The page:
Water fleas, or Daphnia, are small crustaceans that typically reproduce asexually via parthenogenesis. Sexual reproduction occurs only under certain environmental conditions, such as overcrowding or limited resources (Ebert, 2005). This dual reproductive strategy enables Daphnia to respond to environmental changes and maintain genetic diversity.

8. Honeybees

Although honeybees usually reproduce sexually, unfertilized eggs can develop into male drones through a process called arrhenotokous parthenogenesis (Oldroyd et al., 2008). This phenomenon ensures that even in the absence of a queen or a mate, a colony can still produce male offspring and contribute to the overall gene pool.

9. Plants and Parthenogenesis

Parthenogenesis isn’t just limited to the animal kingdom; it also occurs in plants. For example, dandelions (Taraxacum spp.) are known to reproduce asexually through a process called apomixis (Van Dijk et al., 2009), which allows them to produce genetically identical offspring without fertilization. This adaptation helps dandelions spread rapidly and colonize various environments.


Chapman, D. D., Shivji, M. S., Louis, E., Sommer, J., Fletcher, H., & Prodöhl, P. A. (2007). Virgin birth in a hammerhead shark. Biology Letters. https://doi.org/10.1098/rsbl.2007.0189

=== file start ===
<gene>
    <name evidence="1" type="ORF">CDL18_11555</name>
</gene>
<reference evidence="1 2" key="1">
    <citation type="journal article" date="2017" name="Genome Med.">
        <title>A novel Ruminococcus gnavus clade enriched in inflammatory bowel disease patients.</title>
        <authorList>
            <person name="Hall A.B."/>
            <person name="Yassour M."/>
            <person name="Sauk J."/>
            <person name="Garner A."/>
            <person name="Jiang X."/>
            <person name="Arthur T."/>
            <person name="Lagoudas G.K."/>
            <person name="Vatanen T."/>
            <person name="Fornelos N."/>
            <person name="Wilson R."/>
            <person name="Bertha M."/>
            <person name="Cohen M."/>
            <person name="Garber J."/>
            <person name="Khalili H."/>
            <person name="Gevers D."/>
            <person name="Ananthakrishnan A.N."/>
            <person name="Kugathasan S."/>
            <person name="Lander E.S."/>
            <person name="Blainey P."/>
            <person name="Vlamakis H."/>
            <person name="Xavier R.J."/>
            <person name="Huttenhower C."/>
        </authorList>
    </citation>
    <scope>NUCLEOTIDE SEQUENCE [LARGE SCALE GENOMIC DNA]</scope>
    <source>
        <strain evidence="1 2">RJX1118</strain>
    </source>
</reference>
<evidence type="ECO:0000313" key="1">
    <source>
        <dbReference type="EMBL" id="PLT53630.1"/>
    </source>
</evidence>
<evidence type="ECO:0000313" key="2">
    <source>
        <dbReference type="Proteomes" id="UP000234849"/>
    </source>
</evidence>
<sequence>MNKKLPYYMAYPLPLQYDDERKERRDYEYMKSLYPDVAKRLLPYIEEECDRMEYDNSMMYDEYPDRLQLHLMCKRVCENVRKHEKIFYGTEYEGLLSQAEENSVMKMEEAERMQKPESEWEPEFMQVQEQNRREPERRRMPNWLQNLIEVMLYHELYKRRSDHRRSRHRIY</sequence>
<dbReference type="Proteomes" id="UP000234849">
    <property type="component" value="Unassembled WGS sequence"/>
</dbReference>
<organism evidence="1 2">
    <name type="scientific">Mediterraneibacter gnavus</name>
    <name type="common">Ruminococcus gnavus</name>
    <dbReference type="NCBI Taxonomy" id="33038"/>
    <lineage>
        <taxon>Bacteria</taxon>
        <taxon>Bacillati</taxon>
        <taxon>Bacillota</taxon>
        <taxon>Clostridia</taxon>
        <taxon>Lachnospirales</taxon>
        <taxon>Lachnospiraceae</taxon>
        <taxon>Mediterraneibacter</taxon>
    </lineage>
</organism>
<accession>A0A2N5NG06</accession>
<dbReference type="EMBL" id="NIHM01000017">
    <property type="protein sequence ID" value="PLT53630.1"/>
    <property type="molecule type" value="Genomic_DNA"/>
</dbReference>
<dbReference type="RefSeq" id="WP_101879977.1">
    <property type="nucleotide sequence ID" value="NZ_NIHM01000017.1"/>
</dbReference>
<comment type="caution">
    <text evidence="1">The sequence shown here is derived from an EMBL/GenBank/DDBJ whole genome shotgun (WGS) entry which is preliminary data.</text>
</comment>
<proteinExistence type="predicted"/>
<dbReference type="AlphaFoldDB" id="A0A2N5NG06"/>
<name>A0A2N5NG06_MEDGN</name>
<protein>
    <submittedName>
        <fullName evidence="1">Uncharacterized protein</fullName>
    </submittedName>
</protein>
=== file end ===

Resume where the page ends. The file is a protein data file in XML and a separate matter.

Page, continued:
Ebert, D. (2005). Ecology, Epidemiology, and Evolution of Parasitism in Daphnia. National Center for Biotechnology Information. https://www.ncbi.nlm.nih.gov/books/NBK2036/

Lutes, A. A., Neaves, W. B., Baumann, D. P., Wiegraebe, W., & Baumann, P. (2010). Sister chromosome pairing maintains heterozygosity in parthenogenetic lizards. Nature, 464(7286), 283–286. https://doi.org/10.1038/nature08818

Martel, S. I., Ossa, C. G., Simon, J.-C., Figueroa, C. C., & Bozinovic, F. (2020). Latitudinal trend in the reproductive mode of the pea aphid Acyrthosiphon pisum invading a wide climatic range. Ecology and Evolution. https://doi.org/10.1002/ece3.6536

Oldroyd, B. P., Allsopp, M. H., Gloag, R. S., Lim, J., Jordan, L. A., & Beekman, M. (2008). Thelytokous Parthenogenesis in Unmated Queen Honeybees (Apis mellifera capensis): Central Fusion and High Recombination Rates. Genetics, 180(1), 359–366. https://doi.org/10.1534/genetics.108.090415

Schwander, T., Henry, L., & Crespi, B. J. (2011). Molecular Evidence for Ancient Asexuality in Timema Stick Insects. Current Biology, 21(13), 1129–1134. https://doi.org/10.1016/j.cub.2011.05.026

Shmakova, L., Malavin, S., Iakovenko, N., Shain, D., Plewka, M., & Rivkina, E. (2021). A living bdelloid rotifer from 24,000-year-old Arctic permafrost. Current Biology, 31(11), PR712–R713. https://doi.org/10.1016/j.cub.2021.04.077

Van Dijk, P., de Jong, H., Vijverberg, K., & Biere, A. (2009). An Apomixis-Gene’s View on Dandelions. In I. Schön, K. Martens, & P. Dijk (Eds.), Lost Sex: The Evolutionary Biology of Parthenogenesis (pp. 475–493). Springer Netherlands. https://doi.org/10.1007/978-90-481-2770-2_22

Watts, P. C., Buley, K. R., Sanderson, S., Boardman, W., Ciofi, C., & Gibson, R. (2006). Parthenogenesis in Komodo dragons. Nature, 444(7122), 1021–1022. https://doi.org/10.1038/4441021a

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Comments (1)


Great article! I had absolutely no knowledge about parthenogenesis prior to reading this. Many thanks for enlightening me.